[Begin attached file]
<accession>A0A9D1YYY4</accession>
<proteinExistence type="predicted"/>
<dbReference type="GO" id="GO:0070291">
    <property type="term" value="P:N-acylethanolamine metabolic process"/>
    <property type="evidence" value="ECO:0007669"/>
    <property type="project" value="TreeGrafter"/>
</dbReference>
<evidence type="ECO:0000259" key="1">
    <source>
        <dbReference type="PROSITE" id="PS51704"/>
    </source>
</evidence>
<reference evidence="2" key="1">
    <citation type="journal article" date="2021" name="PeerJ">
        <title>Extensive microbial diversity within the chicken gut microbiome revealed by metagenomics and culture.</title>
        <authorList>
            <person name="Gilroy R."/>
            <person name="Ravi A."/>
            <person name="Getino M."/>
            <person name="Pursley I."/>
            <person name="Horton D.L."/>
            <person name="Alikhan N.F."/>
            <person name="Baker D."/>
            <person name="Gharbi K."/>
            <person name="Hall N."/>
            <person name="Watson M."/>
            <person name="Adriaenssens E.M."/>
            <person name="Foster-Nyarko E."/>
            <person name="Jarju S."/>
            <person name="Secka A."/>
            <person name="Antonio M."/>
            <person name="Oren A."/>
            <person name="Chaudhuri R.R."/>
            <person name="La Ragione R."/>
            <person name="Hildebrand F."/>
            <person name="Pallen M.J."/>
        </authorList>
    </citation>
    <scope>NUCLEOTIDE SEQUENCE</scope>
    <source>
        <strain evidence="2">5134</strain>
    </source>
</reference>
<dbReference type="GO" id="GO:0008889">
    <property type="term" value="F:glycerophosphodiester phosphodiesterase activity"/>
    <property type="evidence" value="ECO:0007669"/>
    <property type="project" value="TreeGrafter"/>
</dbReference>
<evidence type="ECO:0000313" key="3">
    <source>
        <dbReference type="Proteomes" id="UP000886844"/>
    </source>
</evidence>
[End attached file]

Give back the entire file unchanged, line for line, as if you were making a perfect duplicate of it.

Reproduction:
<accession>A0A9D1YYY4</accession>
<proteinExistence type="predicted"/>
<dbReference type="GO" id="GO:0070291">
    <property type="term" value="P:N-acylethanolamine metabolic process"/>
    <property type="evidence" value="ECO:0007669"/>
    <property type="project" value="TreeGrafter"/>
</dbReference>
<evidence type="ECO:0000259" key="1">
    <source>
        <dbReference type="PROSITE" id="PS51704"/>
    </source>
</evidence>
<reference evidence="2" key="1">
    <citation type="journal article" date="2021" name="PeerJ">
        <title>Extensive microbial diversity within the chicken gut microbiome revealed by metagenomics and culture.</title>
        <authorList>
            <person name="Gilroy R."/>
            <person name="Ravi A."/>
            <person name="Getino M."/>
            <person name="Pursley I."/>
            <person name="Horton D.L."/>
            <person name="Alikhan N.F."/>
            <person name="Baker D."/>
            <person name="Gharbi K."/>
            <person name="Hall N."/>
            <person name="Watson M."/>
            <person name="Adriaenssens E.M."/>
            <person name="Foster-Nyarko E."/>
            <person name="Jarju S."/>
            <person name="Secka A."/>
            <person name="Antonio M."/>
            <person name="Oren A."/>
            <person name="Chaudhuri R.R."/>
            <person name="La Ragione R."/>
            <person name="Hildebrand F."/>
            <person name="Pallen M.J."/>
        </authorList>
    </citation>
    <scope>NUCLEOTIDE SEQUENCE</scope>
    <source>
        <strain evidence="2">5134</strain>
    </source>
</reference>
<dbReference type="GO" id="GO:0008889">
    <property type="term" value="F:glycerophosphodiester phosphodiesterase activity"/>
    <property type="evidence" value="ECO:0007669"/>
    <property type="project" value="TreeGrafter"/>
</dbReference>
<evidence type="ECO:0000313" key="3">
    <source>
        <dbReference type="Proteomes" id="UP000886844"/>
    </source>
</evidence>